NYC calorie rule scrutinized in courts of law, and science
Posted on August 26, 2017 | Associated Press by Jennifer Peltz
NEW YORK (AP) — As a court fight simmers over New York City’s pioneering requirement for calorie counts on chain restaurant menus, scientists say the jury’s still out on whether giving people the numbers spurs them to eat healthier.
The city says that by requiring eateries to tell people that their $4 cheeseburger will also cost them about 540 calories, it’s helping diners make informed choices in an era of rising obesity.
New York City’s first-in-the-nation rule took full effect in 2008. It was copied by other cities and counties and a half-dozen states and became part of President Barack Obama’s 2010 health care overhaul. The repeatedly delayed federal regulation, which extends to grocery and convenience store chain menus, is now set to take effect next year.
Following Philly, Chicago's county starts similar soda tax
Posted on August 2, 2017 | Philly.com by Don Sapatkin
Chicago’s Cook County this week became the latest and by far the largest jurisdiction to impose a tax on sugary beverages, and the only one to follow Philadelphia’s lead in including diet drinks.
Six places across the country have passed levies on sugary beverages since Mayor Kenney signed the 1.5-cents-per-ounce tax a year ago. Retailers in Cook County, the nation’s second-most-populous county with 5.2 million people — nearly half of them in the country’s third-most-populous city — began collecting the one-cent tax on Wednesday, although a court decision last week that cleared the way for the tax is being appealed.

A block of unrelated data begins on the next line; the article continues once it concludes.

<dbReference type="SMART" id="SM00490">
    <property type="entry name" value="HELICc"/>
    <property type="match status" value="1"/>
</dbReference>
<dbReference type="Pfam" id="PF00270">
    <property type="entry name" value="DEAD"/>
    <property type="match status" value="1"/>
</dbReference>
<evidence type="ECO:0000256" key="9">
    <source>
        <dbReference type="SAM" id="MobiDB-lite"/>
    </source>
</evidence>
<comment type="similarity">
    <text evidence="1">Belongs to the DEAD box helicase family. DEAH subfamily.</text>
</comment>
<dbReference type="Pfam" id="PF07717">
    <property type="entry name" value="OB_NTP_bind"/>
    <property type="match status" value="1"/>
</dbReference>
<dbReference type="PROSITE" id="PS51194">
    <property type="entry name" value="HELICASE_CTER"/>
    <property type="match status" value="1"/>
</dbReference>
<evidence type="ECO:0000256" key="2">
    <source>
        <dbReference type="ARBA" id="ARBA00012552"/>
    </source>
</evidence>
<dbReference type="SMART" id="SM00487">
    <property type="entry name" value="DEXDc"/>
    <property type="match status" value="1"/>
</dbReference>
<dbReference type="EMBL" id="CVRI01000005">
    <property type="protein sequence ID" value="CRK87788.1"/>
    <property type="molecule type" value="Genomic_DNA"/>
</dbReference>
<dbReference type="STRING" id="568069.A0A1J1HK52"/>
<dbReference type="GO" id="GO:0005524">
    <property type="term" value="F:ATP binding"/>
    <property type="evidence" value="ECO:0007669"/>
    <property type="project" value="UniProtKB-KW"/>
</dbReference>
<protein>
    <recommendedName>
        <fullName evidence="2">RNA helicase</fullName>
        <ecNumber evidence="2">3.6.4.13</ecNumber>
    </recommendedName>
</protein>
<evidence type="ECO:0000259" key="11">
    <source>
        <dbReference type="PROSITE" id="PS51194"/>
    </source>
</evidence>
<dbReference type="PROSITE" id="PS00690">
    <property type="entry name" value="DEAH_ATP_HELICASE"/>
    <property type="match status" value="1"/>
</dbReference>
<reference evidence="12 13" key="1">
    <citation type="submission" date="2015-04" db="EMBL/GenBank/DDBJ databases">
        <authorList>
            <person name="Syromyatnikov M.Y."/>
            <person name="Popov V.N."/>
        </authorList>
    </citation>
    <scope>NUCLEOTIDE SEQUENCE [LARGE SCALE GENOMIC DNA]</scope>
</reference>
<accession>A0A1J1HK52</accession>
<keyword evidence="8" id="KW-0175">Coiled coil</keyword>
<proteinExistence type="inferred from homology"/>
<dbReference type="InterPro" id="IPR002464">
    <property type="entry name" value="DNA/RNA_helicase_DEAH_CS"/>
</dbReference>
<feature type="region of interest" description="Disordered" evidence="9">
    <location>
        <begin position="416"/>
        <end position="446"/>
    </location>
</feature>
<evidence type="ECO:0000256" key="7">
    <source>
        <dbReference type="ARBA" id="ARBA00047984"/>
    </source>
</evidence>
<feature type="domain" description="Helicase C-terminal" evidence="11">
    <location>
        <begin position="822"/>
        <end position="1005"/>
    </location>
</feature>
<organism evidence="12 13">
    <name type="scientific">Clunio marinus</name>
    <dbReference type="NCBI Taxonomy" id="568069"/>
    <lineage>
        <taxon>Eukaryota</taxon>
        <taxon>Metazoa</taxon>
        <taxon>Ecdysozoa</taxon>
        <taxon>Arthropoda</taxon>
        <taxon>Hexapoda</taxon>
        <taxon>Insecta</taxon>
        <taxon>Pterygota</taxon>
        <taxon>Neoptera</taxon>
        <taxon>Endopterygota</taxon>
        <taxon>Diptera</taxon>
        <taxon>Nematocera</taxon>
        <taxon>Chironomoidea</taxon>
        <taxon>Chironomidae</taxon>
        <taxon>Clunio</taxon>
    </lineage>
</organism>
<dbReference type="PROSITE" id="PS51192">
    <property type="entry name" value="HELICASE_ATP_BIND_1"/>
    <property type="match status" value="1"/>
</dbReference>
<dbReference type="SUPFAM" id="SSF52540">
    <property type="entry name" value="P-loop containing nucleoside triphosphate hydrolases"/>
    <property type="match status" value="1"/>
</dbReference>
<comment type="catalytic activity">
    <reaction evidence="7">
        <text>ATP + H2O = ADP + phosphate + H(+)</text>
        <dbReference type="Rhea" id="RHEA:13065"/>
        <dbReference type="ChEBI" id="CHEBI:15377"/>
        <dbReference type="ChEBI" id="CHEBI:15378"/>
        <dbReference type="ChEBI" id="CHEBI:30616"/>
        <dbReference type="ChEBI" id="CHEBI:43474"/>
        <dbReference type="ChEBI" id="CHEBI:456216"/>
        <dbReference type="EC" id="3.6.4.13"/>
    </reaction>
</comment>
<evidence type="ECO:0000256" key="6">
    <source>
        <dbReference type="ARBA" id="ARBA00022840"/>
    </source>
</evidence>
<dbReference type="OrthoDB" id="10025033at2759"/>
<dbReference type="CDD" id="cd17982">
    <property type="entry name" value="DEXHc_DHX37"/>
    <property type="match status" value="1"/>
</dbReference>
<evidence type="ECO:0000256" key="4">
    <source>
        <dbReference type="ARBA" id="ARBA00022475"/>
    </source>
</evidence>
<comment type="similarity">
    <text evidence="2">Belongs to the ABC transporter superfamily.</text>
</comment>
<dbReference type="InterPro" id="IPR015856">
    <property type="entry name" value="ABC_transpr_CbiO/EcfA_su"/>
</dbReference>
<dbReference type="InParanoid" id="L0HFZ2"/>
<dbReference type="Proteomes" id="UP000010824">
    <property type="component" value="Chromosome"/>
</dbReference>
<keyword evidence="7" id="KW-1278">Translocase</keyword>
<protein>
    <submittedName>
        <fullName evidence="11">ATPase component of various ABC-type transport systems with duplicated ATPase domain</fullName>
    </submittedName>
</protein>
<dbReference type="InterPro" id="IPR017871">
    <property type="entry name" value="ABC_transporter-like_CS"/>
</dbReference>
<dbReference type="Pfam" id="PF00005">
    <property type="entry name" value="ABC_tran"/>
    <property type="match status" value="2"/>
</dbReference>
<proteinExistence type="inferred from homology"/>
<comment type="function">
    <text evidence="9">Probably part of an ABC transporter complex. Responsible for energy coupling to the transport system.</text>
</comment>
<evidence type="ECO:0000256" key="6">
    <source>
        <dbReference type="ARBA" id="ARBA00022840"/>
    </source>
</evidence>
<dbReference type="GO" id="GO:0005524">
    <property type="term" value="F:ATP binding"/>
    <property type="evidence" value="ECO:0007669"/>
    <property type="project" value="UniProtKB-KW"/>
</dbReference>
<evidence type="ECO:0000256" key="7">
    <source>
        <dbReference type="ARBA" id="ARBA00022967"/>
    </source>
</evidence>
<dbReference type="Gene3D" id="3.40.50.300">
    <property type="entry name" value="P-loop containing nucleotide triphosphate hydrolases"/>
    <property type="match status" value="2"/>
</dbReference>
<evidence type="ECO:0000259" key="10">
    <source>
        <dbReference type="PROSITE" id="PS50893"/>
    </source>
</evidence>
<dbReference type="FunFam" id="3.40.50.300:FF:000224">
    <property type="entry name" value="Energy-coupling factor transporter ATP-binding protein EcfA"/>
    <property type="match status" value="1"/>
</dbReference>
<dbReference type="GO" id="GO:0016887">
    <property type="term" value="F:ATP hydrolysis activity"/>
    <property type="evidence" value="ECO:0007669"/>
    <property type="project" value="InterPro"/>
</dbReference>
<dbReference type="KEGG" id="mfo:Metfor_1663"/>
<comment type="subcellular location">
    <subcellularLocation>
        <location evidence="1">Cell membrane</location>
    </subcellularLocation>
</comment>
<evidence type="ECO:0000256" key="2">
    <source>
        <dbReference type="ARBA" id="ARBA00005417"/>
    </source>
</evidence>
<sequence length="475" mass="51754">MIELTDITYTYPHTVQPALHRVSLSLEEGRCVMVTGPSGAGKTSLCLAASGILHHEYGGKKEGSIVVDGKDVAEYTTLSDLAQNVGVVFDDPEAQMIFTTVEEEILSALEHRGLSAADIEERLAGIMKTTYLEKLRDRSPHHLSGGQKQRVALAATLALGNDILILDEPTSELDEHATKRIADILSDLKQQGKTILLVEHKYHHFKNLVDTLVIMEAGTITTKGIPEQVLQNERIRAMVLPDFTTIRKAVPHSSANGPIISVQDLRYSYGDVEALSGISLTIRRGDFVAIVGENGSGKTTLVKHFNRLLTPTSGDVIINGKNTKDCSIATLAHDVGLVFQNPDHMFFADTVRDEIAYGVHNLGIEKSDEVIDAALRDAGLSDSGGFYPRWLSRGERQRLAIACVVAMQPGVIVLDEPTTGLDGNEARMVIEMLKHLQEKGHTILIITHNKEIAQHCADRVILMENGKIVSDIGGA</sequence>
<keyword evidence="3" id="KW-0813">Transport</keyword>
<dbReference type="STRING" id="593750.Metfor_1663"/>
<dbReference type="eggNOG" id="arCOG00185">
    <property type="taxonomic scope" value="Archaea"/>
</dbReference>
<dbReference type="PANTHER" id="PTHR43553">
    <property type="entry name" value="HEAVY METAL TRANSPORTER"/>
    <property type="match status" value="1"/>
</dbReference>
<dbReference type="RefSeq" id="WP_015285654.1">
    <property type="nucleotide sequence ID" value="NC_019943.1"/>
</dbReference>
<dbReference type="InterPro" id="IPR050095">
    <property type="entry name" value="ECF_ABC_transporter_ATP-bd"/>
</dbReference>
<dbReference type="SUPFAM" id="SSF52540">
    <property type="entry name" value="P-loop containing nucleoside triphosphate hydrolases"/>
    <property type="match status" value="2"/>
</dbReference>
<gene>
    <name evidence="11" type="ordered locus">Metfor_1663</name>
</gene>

A Blow to Big Soda in Cook County
Posted on July 28, 2017 | Real Food Media
At Real Food Media today, we’re doing a happy dance.
The sugary drinks tax approved by Cook County—home to one of the nation’s largest cities, Chicago—can move forward, despite Big Soda attempts to block implementation in the courts.
As our colleagues at Healthy Food America said in the wake of the ruling, “We are pleased that Cook County is a step closer to making a real difference in the health of its residents.”
Starting with Mexico’s 2013 approval of a sugary drinks tax and the city of Berkeley’s win in 2014, these taxes are catching on: Cook County joins Philadelphia, Seattle, Oakland, San Francisco, and Albany, California. And the research on tax implementation is showing they work, reducing consumption of sugary drinks and upping consumption of water, while generating much needed revenue.
Healthy Food America’s resources for advocates
Posted on July 21, 2017 | Food Politics by Marion Nestle
Healthy Food America is relatively new on the food advocacy scene but I am always impressed by the useful resources it produces.
It is my go-to place for information about soda taxes and other ways to reduce sugars and sugary drinks.
It offers, for example:
- Soda tax maps
- Report with Ninjas for Health on Coca-Cola’s involvement with researchers and reporters
- Toolkit for advocates working to reduce sugars
- Research Watch summaries
- Daily news feed
Delaware can close fiscal gap with a soda tax
Posted on June 10, 2017 | Delaware Online by Jack Guerin
According to Healthy Foods America, a national nonprofit focused on driving change in food policy, a soda tax in Delaware would generate $52 million annually. Our General Assembly is approaching an impasse because of resistance to proposed cuts in education and other critical areas. Meanwhile, Philadelphia is expanding preschool education programs based on new revenue from the soda tax that was passed last year.
Seattle City Council Approves The Nation's Eighth Soda Tax
Posted on June 6, 2017 | Forbes by Nancy Fink Huehnergarth